Am I missing anything? Are the non-blockchain parts of this actually interesting?
I have no clue what the company really did, but I clearly remember the sales person there showing me a flow chart printed on a pillow.
Unrelated, but amusingly, if they want to, they could use https://secret.network/ to host their workload in peer-to-peer serverless SGX enclaves, powered by the blockchain.
I think the blockchain acts a transparency ledger among a distributed set of distrusting participants. Think: if PirateBay could pay you to seed magnet-links all the while knowing for sure you've not tampered with the the amount of bandwidth you've claimed to have lent, and the network then rewarding (paying) you the equivalent amount that you're owed for your troubles. "Blockchain" enables that.
The ICOs are akin to companies filing for IPOs. The ICOs don't strictly need speculation (because the utility of their network ideally would have an inherent, demonstrable value that dictates the price of the network's coin), but they do need the market to trade their coins, because that's how anyone participating in the network would be able to convert their rewards into fiat. (note: at this point, we're essentially reinventing Ehtereum, the super computer, as originally envisioned...)
You could aruge that many of these networks could avoid doing ICOs and simply use one of the existing cross-chain coins from Cosmos, Algorand, Polkadot (or even stable coins like USDC, Diem, Celo, BUSD, DAI etc), but it is the summer of crypto, and everyone's got to do an ICO.
What happened when utility tokens first appeared in 2017-2018 is that speculators drove the price of the tokens way above the value of the services they purported to offer, so even if they did offer a genuinely useful service (which most/all didn't) then it simply wouldn't have been cost effective to use them for their intended purpose.
The new internet.
To confuse things further, there is another company called edge.app which is an app to buy and sell crypto. I don't think they're affiliated
From that same rudimentary understanding, I would also expect performance to be comparable to Tor.
Seems like the product is mostly an excuse to push yet another cryptocoin scheme
They are part of this new trend of platform calling themselves Application Delivery Network, wherein stateless (either containerized or microvm-ed) services are deployed closed to consumer.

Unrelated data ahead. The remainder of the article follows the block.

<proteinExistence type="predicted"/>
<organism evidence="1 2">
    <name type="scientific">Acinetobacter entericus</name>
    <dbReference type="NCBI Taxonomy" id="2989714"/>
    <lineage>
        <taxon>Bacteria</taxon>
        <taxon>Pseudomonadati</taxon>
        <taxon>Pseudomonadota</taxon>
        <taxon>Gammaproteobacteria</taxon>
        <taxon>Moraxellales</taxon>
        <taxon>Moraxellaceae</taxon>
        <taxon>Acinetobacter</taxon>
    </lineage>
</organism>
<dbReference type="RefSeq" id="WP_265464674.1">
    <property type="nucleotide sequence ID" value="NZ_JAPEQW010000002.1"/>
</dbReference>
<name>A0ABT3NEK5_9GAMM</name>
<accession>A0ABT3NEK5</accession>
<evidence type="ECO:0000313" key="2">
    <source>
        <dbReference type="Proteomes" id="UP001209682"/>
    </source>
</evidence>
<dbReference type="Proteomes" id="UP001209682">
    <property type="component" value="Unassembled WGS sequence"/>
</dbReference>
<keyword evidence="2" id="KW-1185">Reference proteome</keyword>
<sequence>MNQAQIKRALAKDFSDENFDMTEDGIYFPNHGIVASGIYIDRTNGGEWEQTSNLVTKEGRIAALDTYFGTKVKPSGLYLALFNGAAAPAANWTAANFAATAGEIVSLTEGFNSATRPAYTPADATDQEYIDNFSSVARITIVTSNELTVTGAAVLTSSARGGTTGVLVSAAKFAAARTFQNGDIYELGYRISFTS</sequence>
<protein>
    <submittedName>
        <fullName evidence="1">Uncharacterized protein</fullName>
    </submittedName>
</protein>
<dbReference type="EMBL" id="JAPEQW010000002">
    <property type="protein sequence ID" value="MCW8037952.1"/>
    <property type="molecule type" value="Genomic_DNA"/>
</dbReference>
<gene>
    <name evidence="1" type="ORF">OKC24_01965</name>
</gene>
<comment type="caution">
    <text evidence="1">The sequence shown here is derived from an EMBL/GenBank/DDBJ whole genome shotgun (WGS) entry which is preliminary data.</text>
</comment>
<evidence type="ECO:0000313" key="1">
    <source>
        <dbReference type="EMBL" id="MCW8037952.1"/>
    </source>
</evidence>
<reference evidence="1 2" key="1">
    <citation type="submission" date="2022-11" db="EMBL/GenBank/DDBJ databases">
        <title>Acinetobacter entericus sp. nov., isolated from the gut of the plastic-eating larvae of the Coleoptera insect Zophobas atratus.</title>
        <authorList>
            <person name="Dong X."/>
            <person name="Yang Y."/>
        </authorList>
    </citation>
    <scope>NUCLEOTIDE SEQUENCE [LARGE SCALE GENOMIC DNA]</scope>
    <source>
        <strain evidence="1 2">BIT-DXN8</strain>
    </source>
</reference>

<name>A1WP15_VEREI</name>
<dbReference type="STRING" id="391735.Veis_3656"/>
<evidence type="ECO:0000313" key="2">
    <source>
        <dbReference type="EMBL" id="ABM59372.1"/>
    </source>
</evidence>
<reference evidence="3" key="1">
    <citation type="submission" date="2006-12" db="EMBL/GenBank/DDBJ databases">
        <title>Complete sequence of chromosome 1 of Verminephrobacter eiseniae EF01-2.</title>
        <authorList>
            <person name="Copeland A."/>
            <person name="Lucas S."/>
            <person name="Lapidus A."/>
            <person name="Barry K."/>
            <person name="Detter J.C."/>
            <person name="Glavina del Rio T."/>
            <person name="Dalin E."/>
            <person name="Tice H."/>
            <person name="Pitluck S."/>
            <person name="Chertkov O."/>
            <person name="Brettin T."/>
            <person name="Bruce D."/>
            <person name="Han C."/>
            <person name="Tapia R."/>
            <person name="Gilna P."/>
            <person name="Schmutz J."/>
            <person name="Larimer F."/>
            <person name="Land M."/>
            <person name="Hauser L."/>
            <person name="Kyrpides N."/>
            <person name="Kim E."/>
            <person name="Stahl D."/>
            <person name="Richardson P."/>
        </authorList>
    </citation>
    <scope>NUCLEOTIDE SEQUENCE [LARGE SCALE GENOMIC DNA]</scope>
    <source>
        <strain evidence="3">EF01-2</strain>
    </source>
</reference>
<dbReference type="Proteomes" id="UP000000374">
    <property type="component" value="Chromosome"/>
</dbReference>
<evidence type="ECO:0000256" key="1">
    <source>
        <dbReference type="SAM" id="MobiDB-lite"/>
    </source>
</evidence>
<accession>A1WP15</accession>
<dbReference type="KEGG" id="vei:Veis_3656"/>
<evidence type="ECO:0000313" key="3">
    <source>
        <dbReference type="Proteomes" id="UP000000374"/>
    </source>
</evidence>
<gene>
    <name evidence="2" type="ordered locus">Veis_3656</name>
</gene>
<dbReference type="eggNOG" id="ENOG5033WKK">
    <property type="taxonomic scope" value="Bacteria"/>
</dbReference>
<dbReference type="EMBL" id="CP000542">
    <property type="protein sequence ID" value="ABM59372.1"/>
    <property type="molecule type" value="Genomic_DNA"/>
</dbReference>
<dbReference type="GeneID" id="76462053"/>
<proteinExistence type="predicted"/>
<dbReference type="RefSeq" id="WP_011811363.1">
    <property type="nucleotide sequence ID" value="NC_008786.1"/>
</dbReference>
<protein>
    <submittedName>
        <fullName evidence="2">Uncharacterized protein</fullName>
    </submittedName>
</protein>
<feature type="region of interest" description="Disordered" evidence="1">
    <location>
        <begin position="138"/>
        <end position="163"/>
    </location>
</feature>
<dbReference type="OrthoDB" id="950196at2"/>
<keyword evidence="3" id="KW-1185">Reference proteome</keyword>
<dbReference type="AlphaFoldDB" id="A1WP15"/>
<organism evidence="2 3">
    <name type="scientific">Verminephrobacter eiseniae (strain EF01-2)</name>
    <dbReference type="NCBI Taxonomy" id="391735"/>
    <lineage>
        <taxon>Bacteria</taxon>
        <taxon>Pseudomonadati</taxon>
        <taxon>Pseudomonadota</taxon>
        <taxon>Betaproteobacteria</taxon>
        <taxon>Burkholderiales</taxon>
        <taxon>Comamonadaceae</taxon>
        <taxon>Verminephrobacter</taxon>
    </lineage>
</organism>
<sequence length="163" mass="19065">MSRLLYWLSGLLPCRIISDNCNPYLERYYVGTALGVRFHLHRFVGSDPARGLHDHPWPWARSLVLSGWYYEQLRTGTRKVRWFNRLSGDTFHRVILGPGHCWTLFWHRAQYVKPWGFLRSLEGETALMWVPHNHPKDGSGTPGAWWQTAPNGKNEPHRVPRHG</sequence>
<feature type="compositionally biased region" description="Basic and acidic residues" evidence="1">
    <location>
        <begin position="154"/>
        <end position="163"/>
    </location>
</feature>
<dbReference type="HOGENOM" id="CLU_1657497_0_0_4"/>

That spaces is getting hyper-competitive and crowded.
These guys are trying to differentiate themselves by calling themselves blockchain-powered network. To be honest, you do not have to be blockchain powered, it might just work against you as you might have to cross certain thresholds to serve content reliably. I rather prefer services and content delivered by datacenters that are certified and has some security standards than random devices in the network, unless they can somehow guarantee some standards on the devices.
This isn't it for me (blockchain is an anchor around the neck of the idea IMO), but I look forward to the day that this idea finds it's perfect (or perfectly timed) execution.
But that bandwidth usage will localize more and more and may start going over really non-traditional mediums that weren't fully integrated into the "network mesh" before. If there are 200 people in a shopping mall, with 50 of them with some LocalCDNEdge app enabled and acting as beacons -- the request may never leave the shopping mall and return data that is fresh-enough (depending on the use case of course). Yeah there's now kind of a P2P gossip storm going inside the shopping mall, but I don't think that can't be solved with some more intelligent algorithms and at the worst case, just another wifi-router-as-pop.
I mean unless I'm thinking about this wrong -- what I'm envisioning is the CDN pop solution, just with WAY more pops. Yeah you have to coordinate the pops, but delivering the same payload to two people who are right next to each other (same apartment building let's say) from the far away CDN pop is less efficient than delivering it to one of the people, and P2P for the last mile so to speak.
Also, I think I can lean on innovation emerging in the network space for how to manage this kind of thing -- "Edge" is a buzzword now but I think there's a more innovation to be had.
Given that we still don't have phones that last more than 12h of serious usage and a big issue with xmpp was that it drained battery by not using push... Local P2P on mobile phones is really not something I expect people to use. Android went fancy with opportunistic deep sleep not that many years ago - this would undo all that effort.
I'm similarly unconvinced of the suitability of pure p2p with (at least the current generation of) mobile devices. Maybe advances in bandwidth and battery technology in coming years will make such protocols more feasible for general use.
One big issue I see with IPFS is that you or someone has to pin the content or it is gone for ever. This builds centralized services that offer pinning of your content.
 - https://filecoin.io/